TV manufacturers like to blast the marketplace with a completely new range of devices every couple of years, and now it’s Sharp’s turn. So welcome Aquos, a range of TVs from a massive 52 inches all the way down to a positively cute 19 inch model for benchtops and bedrooms.
Here today is the 46 inch, destined to be one of the more popular models. It’s from Sharp’s top-end D85 series, which adds 100Hz functionality over the cheaper D63 series.
What the D85 series really has going for it is depth, or lack of it. This TV is only 93 mm thick, which means it has a very diminutive presence as furniture, despite its 46 inch display – that’s 117 cm by the newfangled metric reckoning.
The frame has a piano-black finish, which means it’s shiny, which can be a little irritating if you have a lamp on in the room, as the fascia will reflect quite a lot of light.
As a high-end unit, the D85 includes everything that should be considered essential in a serious, modern TV purchase. There’s 1920 x 1080p resolution, analog and HD digital tuners, a 2000:1 native contrast ratio, 4ms response time, and most importantly, 24-frame Movie Sync technology for largely judder-free Blu-ray playback on the full 1080p display.
Another intriguing feature is the RGB blacklight. It uses LEDs rather than fluoro tubes, which is what allows the TV to be so thin. It also uses four different colours, making reds redder, blues bluer and greens greener.
This said, there is very little to separate this from the cheaper D63 series, except for the inclusion of 100Hz Fine Motion Advanced tech.
However, 100Hz functionality should really be considered de rigueur for any new TV purchase, especially if you’re a sports fan!
It’s hard to believe that no so long ago, big TVs were just ‘dumb displays’ that did nothing to help the viewer actually watch television. Where the D85 really shines is in its integration of the free electronic program guide (EPG).
With Freeview just around the corner, nearly all the major free-to-air networks now broadcast a proper EPG that will show you every program for the rest of the day.
When viewing a list of tuned digital channels on the D85, you not only get the name of the network, but also the current and following programs. Handy!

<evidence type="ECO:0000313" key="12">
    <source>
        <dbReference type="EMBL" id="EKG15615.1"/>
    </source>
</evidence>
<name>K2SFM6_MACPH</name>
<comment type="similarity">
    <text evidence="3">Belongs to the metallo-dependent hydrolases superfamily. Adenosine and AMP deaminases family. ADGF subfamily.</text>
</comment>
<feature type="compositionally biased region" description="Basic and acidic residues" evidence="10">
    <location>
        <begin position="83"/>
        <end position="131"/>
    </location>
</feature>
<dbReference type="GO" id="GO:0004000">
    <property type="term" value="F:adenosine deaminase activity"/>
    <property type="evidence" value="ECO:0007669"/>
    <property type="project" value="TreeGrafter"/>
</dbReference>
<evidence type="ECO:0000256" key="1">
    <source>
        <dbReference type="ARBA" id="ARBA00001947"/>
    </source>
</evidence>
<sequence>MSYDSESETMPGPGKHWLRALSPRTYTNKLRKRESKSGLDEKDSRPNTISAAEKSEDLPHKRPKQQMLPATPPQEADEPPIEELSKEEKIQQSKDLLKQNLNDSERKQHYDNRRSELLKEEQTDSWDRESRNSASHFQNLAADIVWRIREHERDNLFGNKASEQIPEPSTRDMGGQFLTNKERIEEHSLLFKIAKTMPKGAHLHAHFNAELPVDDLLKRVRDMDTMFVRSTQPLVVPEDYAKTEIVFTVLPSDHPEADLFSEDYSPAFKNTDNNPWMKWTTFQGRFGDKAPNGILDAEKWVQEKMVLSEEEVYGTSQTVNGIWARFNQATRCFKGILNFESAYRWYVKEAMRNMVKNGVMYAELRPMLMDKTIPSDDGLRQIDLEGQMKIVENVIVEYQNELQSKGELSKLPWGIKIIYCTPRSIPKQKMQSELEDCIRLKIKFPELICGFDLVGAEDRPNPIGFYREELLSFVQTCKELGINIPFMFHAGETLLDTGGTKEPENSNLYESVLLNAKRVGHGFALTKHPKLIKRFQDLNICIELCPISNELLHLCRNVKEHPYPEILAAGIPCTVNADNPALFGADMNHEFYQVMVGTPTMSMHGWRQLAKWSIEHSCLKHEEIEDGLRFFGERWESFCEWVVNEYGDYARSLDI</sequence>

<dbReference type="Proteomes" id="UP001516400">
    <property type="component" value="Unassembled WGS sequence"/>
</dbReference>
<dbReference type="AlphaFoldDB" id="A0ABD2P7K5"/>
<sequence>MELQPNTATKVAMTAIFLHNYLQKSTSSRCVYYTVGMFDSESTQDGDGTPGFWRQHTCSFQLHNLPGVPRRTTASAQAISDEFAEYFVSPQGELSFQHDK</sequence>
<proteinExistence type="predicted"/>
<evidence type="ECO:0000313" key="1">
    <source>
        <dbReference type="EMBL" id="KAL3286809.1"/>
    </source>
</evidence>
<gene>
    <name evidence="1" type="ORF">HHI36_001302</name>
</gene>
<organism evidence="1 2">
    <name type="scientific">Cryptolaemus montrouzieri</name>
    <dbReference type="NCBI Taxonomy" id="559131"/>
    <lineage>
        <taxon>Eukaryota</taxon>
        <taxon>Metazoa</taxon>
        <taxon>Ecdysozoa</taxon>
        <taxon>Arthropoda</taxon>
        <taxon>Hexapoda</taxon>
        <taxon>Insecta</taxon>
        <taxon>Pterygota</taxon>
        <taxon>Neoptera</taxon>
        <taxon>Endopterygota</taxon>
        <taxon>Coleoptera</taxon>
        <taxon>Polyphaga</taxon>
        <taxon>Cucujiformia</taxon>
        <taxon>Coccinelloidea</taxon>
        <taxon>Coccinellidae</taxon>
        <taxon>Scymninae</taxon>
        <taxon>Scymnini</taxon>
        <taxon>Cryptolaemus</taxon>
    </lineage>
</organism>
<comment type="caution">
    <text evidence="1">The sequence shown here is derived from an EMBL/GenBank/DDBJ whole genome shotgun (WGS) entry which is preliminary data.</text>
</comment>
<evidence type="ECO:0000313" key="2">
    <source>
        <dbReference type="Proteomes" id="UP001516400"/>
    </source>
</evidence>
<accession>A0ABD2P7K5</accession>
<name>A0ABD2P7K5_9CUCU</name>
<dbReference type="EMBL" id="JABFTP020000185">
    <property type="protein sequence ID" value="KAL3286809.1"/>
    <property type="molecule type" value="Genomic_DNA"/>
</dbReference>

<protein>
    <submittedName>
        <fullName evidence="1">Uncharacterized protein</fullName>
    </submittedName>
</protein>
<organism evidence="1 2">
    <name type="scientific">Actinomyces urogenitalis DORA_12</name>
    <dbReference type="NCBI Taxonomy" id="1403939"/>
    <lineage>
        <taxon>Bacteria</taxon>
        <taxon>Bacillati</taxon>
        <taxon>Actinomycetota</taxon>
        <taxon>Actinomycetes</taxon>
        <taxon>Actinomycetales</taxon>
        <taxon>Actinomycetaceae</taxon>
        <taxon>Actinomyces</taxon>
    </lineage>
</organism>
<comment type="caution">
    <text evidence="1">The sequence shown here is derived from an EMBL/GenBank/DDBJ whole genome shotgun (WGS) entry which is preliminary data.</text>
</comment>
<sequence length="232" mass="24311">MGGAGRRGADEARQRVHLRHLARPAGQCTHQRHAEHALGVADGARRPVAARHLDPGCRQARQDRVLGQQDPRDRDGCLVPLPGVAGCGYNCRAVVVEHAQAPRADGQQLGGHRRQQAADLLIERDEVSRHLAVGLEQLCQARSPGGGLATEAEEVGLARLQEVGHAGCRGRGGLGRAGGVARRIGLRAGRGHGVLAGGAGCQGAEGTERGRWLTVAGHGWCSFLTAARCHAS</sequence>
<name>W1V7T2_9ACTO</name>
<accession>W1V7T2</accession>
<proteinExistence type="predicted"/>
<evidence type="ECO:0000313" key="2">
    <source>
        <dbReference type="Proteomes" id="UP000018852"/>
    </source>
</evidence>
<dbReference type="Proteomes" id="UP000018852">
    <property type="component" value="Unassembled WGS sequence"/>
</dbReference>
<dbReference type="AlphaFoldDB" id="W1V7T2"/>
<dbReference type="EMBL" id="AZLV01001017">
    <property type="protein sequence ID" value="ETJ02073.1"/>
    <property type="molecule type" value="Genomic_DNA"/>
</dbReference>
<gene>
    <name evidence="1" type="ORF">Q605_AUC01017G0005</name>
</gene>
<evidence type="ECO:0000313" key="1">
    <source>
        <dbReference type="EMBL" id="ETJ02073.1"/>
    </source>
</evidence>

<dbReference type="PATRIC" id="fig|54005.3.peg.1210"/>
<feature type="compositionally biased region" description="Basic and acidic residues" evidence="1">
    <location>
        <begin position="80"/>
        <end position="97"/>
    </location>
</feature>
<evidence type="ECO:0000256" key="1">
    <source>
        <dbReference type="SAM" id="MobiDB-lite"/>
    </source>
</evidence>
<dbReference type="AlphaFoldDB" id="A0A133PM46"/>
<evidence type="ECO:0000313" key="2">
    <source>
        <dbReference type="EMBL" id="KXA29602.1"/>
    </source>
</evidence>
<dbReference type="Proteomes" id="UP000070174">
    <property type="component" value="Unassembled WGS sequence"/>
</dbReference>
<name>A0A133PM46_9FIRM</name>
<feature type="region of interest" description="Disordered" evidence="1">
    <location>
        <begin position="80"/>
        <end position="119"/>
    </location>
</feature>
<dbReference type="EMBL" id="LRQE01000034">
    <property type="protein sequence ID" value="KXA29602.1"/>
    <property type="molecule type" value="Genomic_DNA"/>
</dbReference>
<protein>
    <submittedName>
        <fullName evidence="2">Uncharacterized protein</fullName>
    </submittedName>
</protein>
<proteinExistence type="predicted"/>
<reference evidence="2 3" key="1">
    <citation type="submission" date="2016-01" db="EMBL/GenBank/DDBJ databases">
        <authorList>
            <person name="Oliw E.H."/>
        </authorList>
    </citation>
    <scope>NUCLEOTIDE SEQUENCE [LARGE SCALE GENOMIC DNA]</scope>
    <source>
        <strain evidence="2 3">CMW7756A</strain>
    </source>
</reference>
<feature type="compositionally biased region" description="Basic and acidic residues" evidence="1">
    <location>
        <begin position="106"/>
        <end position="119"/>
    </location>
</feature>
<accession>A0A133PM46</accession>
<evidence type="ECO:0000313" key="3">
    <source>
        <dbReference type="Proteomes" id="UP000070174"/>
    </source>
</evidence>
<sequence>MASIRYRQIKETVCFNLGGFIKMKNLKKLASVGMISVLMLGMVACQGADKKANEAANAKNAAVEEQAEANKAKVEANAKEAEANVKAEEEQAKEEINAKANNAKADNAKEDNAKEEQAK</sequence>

The TV also uses Sharp’s HDMI-based Aquos Link technology to allow the TV to talk to a PVR and schedule recordings, without having to first switch to the PVR’s input.
Aquos Link is Sharp’s implementation of the Consumer Electronics Control (CEC) system that’s part of the HDMI standard. Technically, CEC can work with all devices that support HDMI, but manufacturers are still limiting their implementations to same-branded products. This means Aquos Link only works with Sharp Aquos Link devices; it can’t control a device with, say, Sony’s Bravia Theatre Sync.
We tested visual quality using the onboard tuners and Sharp’s own HP50X Blu-ray player. The four-wavelength LED backlight does make a difference to areas of very bold colour: reds really do scream at you and blues are deeper. Extremely sensitive viewers will note the red is slightly dominant, however.
The 100Hz motion interpolation system is great for sport, especially on 1080i broadcasts. You probably didn’t even realise the action was slightly juddery, until you turn on 100Hz and everything smooths out. Once you go 100Hz, you won’t want to go back!
The 100Hz functionality is an option you’ll need to enable via the fairly overwhelming onscreen display (lots of lists and options!) but 1080p24 functionality works automatically when the display detects this input via HDMI.
Display from an analog source such as the Nintendo Wii is a bit disappointing though, with areas of high contrast strobing or showing barbershop-pole patterns.
A quick note on contrast: the documented 2000:1 native ratio (and 10000:1 dynamic ratio) sounds great, but blacks are perhaps not as black as they could be. Fiddling with the Optical Picture Control function – where the screen dims in response to ambient light conditions – makes a difference, especially if you turn it off!
For less than $4,000, this is a lot of TV. The tuner offers good EPG functionality, and there are enough settings to tinker around with to keep even the fussiest viewer happy.
This can be a bit fiddly though, having to set individual colour temperatures and RGB values. Is it too much to ask that, since our AV receiver can automatically set audio for our room, a TV can’t sample ambient conditions and set its output accordingly? Something for the next generation perhaps…
Lots of tech, lots of inputs, a super-thin body and a reasonable price. Not a bad package at all!